Next April there will be another battle for the control of the Lyons-Brookfield Elementary School District 103 Board of Education.
On Dec. 12, nominating petitions were filed for six candidates for the three seats up on the District 103 school board. Other candidates could emerge, as candidates have until Dec. 19 to file their petitions.
The race appears to be divided into two camps.
Veteran board member Sharon Anderson is teaming with longtime former school district secretary Marge Hubacek and Shannon Johnson, who teaches second grade at a school in Glencoe.
They are attempting to wrest control of the board from the current majority, which includes four board members elected in 2015 with the backing of Lyons Village President Christopher Getty
On the other side are incumbents Katie Broderick and Kendra Pierce along with newcomer Olivia Quintero, although Pierce says that she is not part of any slate.
When the four Getty-backed candidates were seated in 2015 they immediately dumped Anderson as board president in favor of newly elected Michael Bennet and instituted a host of other changes, such as hiring a new superintendent, a raft of new central office administrators and a new law firm.
Hubacek, who has lived in Forest View for 38 years, worked for District 103 as a secretary for 33 years. For the last nine years she was secretary to the superintendent, retiring in 2015.
She applied for a vacancy on the school board earlier this year when Mark Camasta died, but was passed over in favor of Pierce, whose father-in-law works for the village of Lyons.
Ridding the school district of political influence will be the campaign theme for Anderson, Hubacek and Johnson, who are running under the Putting Students First banner. If all three are elected, they can join with board member Joanne Schaeffer to form a board majority.
“I’m running because I don’t like what’s happening now. I think our kids are losing out. I think that the decisions that have been made are political.”
Hubacek, who served one term on the Forest View Park Board in the 1990s, is 68 years old.
“I didn’t think at this age I’d be doing this, but that’s how sad I am about what’s been going on in my school district,” Hubacek said.
Johnson, who teaches second grade at a school in Glencoe, has lived in Lyons for 28 years. Her husband, Earl, ran for a two-year term on the board in 2015 but was decisively defeated by Broderick.
Johnson, 37, said that she is running because she is distressed by the actions of the current school board.
“They are doing nothing for the kids; they are spending money on upgrades to the admin building, they are hiring friends, they’re creating positions,” Johnson said. “I’ve seen nothing go towards the curriculum.”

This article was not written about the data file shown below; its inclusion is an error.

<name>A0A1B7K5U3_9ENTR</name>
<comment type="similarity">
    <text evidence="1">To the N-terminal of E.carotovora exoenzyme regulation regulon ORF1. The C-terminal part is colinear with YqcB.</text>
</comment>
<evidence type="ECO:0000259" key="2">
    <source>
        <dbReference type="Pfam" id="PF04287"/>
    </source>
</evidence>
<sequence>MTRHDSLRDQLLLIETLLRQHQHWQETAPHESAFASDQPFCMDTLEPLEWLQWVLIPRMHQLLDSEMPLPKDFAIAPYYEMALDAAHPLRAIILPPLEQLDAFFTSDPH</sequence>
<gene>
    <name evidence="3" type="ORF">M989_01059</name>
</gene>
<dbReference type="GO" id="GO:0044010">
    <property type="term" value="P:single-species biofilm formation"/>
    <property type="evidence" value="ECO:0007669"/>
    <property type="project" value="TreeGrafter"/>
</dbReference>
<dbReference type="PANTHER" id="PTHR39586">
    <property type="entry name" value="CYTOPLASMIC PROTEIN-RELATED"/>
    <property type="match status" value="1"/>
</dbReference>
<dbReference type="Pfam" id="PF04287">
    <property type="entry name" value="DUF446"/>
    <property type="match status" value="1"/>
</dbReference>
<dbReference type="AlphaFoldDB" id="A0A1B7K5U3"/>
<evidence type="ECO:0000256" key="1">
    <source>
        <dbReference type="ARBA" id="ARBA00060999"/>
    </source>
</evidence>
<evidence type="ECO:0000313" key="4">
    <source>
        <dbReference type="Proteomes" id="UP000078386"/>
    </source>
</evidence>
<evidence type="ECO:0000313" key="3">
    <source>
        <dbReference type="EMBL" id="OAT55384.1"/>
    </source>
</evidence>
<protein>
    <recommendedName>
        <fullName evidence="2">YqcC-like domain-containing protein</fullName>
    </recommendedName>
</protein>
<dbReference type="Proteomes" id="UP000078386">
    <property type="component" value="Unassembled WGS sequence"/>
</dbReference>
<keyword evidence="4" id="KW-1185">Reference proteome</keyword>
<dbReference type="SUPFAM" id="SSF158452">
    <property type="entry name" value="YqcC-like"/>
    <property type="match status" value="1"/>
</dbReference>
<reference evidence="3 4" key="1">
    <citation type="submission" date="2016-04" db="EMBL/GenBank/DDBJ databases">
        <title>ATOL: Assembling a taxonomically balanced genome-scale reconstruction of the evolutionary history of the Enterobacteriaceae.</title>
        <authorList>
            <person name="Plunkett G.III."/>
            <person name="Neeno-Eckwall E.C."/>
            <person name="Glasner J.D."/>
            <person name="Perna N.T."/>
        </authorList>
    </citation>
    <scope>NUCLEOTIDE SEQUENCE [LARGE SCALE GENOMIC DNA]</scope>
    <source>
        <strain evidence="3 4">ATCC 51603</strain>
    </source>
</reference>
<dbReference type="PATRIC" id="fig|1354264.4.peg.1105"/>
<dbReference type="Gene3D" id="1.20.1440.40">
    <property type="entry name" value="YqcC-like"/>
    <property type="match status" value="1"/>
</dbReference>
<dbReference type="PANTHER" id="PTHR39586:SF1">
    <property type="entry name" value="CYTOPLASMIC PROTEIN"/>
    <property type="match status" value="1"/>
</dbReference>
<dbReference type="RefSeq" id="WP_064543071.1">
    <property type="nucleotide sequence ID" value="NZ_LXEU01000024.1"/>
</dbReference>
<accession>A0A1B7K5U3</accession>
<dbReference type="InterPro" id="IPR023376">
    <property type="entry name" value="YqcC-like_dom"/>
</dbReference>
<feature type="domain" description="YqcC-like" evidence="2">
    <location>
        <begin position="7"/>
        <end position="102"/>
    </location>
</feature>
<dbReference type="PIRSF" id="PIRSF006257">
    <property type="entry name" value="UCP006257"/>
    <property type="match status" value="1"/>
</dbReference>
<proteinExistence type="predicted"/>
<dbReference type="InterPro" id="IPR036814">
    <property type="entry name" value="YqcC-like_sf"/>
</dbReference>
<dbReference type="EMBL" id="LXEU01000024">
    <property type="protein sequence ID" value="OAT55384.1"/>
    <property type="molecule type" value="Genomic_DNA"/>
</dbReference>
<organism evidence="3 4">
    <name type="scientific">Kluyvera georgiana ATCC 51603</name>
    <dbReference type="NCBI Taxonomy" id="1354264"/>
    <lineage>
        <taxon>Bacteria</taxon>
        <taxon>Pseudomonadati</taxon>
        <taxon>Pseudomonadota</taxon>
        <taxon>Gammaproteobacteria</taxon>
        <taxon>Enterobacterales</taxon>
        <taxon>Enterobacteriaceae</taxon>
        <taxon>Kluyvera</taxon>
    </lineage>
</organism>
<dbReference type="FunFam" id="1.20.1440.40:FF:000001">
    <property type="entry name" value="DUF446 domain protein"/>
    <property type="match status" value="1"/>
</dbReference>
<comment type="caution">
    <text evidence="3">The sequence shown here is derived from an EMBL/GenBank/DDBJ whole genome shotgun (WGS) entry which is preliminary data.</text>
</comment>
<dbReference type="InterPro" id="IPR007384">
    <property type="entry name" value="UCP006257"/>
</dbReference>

Johnson graduated from Washington School in Lyons when it was a K-8 school and said that her experience as a teacher will be an advantage to her in the campaign and on the school board, should she be elected.
“I’m well trained in Common Core,” Johnson said. “I know how the educational system works. I have that teacher perspective. I know what those kids need.”
Anderson, who backed two unsuccessful candidates in the election two years ago, said that she is proud to run with and support Hubacek and Johnson.
“I think that they both would be great board members,” Anderson said. “I think that they both are completely interested in the children and the district and doing what’s right for them and not any additional motive.”
Pierce said that she is not part of any slate.
“I’m running on my own,” Pierce told the Landmark. “I haven’t talked to Katie about it or anything.”
Pierce, who was appointed to the school board in April, said that she wants to be an advocate for children and parents.
“I want to be there for the children,” said Pierce. “And I want to be there for the children’s parents as well, making sure that their questions and concerns are addressed.”
Broderick and Quintero could not be reached for comment prior to deadline.
The Putting Students First candidates say that they know they will probably be outspent, but say they are ready to campaign hard.
“We’re fiercely determined to do this,” Johnson said. “The kids need us. The kids need those people out of there. We’re definitely the underdogs.”
Hubacek agrees that her slate is the underdog, but she is optimistic.
“I think it’s going to be difficult, but it feels good because the people I’ve talked to personally don’t want to the village of Lyons running our schools,” Hubacek said. “It’s certainly going to be a struggle, it will be, but I think we can prevail.
District 103 includes the southeastern part of Brookfield, most of Lyons, Stickney, Forest View, and McCook.